Miyazaki’s ‘The Boy and the Heron’ is No. 1 at the box office, a first for the Japanese anime master

For the first time in Hayao Miyazaki’s decades-spanning career, the 82-year-old Japanese anime master is No. 1 at the North American box office. Miyazaki’s latest enchantment, The Boy and the Heron, debuted with $12.8 million, according to studio estimates.

The Boy and the Heron, the long-awaited animated fantasy from the director of Spirited Away, My Neighbor Totoro and other cherished anime classics, is only the third anime to ever top the box office in U.S. and Canadian theatres, and the first original anime to do so. The film, which is playing in both subtitled and dubbed versions, is also the first fully foreign production to land atop the domestic box office this year.

Though Miyazaki’s movies have often been enormous hits in Japan and Asia, they’ve traditionally made less of a mark in North American cinemas. The director’s previous best performer was his last movie, 2013’s The Wind Rises, which grossed $5.2 million in its entire domestic run.

This image released by GKIDS shows Himi, voiced by Karen Fukuhara in English and AIMYON in Japanese, left and Mahito Maki, voiced by Luca Padovan in English and Soma Santoki in Japanese, in a scene from Hayao Miyazaki’s “The Boy And The Heron.”

This image released by GKIDS shows Himi, voiced by Karen Fukuhara in English and AIMYON in Japanese, left and Mahito Maki, voiced by Luca Padovan in English and Soma Santoki in Japanese, in a scene from Hayao Miyazaki’s “The Boy And The Heron.”
| Photo Credit:
By JAKE COYLE, AP Film Writer

“It’s really a resounding statement for what animation can be,” said Eric Beckman, founder and chief executive of GKIDS, the North American distributor for Studio Ghibli films. “American audiences have been ready for a lot more than what they’ve been getting, and I think this really points to that direction.”

The Boy and the Heron for years was expected to be Miyazaki’s swan song. But just as it was making its premiere at the Toronto International Film Festival in September, Junichi Nishioka, Studio Ghibli vice president, said the previously retired Miyazaki has begun working toward another film.

The Boy and the Heron, has been hailed as one of the best films of the year. The film, featuring an English dub voice cast including Robert Pattinson, Christian Bale, Dave Bautista and Mark Hamill, follows a boy who, after her mother perishes in a World War II bombing, is led by a mysterious heron to a portal that takes him to a fantastical realm. In Japan, its title translates to “How Do You Live?”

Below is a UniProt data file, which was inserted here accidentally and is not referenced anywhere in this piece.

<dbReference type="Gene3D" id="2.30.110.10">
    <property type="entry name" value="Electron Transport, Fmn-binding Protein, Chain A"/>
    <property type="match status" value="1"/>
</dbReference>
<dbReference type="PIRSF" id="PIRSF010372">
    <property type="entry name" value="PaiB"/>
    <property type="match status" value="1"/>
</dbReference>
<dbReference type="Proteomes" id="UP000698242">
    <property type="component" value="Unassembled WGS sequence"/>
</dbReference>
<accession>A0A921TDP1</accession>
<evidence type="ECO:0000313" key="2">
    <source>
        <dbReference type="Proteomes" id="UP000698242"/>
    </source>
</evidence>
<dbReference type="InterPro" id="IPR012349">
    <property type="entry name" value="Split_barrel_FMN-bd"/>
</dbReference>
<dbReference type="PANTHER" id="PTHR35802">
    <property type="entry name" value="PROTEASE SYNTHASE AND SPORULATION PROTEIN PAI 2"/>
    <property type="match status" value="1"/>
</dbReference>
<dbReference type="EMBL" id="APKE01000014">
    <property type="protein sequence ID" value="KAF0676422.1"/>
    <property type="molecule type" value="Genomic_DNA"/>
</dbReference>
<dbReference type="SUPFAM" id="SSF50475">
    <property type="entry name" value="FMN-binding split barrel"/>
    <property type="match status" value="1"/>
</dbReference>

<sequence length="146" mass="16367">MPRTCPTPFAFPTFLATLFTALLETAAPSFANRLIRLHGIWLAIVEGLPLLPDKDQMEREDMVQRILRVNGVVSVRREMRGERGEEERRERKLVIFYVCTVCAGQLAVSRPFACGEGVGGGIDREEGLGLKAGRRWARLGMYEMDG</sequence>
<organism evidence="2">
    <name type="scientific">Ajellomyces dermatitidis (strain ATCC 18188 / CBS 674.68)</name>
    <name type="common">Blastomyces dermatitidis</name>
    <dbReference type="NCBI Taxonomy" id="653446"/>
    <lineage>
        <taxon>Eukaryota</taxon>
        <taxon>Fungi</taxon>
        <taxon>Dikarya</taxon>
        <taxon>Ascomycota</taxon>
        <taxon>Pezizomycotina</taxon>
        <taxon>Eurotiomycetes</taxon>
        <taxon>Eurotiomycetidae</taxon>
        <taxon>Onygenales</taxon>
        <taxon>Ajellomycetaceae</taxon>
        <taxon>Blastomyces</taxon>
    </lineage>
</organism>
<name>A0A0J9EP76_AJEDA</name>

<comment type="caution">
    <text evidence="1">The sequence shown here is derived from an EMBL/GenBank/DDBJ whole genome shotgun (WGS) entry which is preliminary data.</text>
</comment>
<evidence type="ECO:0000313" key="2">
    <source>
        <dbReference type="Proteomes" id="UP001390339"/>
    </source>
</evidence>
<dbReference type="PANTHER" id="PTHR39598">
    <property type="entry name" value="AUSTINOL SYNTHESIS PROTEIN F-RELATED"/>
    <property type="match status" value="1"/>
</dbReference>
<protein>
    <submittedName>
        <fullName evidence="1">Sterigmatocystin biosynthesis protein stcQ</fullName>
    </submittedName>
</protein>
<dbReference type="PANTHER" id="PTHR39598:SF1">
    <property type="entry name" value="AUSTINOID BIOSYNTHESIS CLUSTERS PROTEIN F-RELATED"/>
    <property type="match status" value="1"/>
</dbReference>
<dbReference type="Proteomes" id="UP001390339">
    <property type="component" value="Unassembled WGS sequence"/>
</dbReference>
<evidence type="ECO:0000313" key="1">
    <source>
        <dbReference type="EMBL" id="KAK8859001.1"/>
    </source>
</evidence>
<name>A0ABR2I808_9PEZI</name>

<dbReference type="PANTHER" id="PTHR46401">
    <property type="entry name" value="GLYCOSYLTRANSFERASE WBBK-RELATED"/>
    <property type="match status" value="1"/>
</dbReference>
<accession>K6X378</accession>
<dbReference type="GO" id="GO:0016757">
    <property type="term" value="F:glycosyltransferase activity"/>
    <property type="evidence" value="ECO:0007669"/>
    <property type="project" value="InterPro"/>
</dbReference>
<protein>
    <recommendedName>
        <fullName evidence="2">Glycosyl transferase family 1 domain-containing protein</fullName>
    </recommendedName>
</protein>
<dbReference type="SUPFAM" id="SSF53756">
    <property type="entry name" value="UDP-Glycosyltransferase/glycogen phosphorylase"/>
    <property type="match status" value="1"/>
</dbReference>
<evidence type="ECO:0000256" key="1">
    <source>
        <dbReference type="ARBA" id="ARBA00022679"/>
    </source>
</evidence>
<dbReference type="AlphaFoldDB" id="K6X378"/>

The Boy and the Heron earlier collected $56 million in Japan despite zero promotion. Studio Ghibli opted to release the film without production stills, trailers, ads or billboards.

The U.S. and Canadian release included conventional advertising but was similarly handled with the care of something truly special as a Miyazaki movie. Throughout this year, all 10 of Miyazaki’s films with Ghibli were rereleased in theatres by GKIDS, which was founded in 2008 as way to bring ambitious animation to wider audiences.

“Working on a Hayao Miyazaki film is a huge honor but also kind of terrifying,” Beckman said. “We’re really just trying to do justice to the film.”

Last week’s top film, Renaissance: A Film by Beyoncé, dropped steeply in its second weekend. The concert film, the second pop star release distributed by AMC Theatres following Taylor Swift’s The Eras Tour, collected $5 million in its second weekend, a decline of 76% from its $21 million opening.

That allowed Lionsgate’s still-going-strong The Hunger Games: The Ballad of Songbirds & Snakes to take second place, with an estimated $9.4 million in its fourth weekend of release. The Hunger Games prequel has a domestic haul of $135.7 million.

The Boy and the Heron wasn’t the only Japanese film that ranked among the top movies in theatres over the weekend. Godzilla Minus One followed up its stellar debut last weekend with $8.3 million for Toho Studios. Takashi Yamazaki’s acclaimed kaiju movie dipped just 27% in its second weekend of release, bringing its total to $25 million.

Several potential awards contenders got off to strong starts in limited release. Yorgos Lanthimos’ warped fantasy Poor Things, starring Emma Stone, opened with $644,000 from nine theatres in New York, Los Angeles, San Francisco and Austin, Texas. Poor Things expands in more theaters next week.

Ava DuVernay’s Origin, played an Oscar-qualifying run in two theaters in New York and Los Angeles with a per-screen average of $58,532 for Neon. It stars Aunjanue Ellis-Taylor as the author Isabel Wilkerson while she investigates race and inequality for her book ‘Caste: The Origins of Our Discontents.’ Origin opens wide Jan. 19.

Wonka, one of the holiday season’s most anticipated releases, kicked off its overseas run with $43.2 million from 37 international markets. The film, starring Timothée Chalamet and directed by Paddington filmmaker Paul King, is expected to lead U.S. and Canada ticket sales next weekend.

Estimated ticket sales for Friday through Sunday at U.S. and Canadian theaters, according to Comscore. Final domestic figures will be released Monday.

1. The Boy and the Heron, $12.8 million.

2. The Hunger Games: The Ballad of Songbirds & Snakes, $9.4 million.

3. Godzilla Minus One, $8.3 million.

4. Trolls Band Together, $6.2 million.

5. Wish, $5.3 million.

6. Renaissance, A Film by Beyoncé, $5 million.

7. Napoleon, $4.2 million.

8. Waitress: The Musical, $3.2 million.

9. Animal, $2.3 million.

10. The Shift, $2.2 million.

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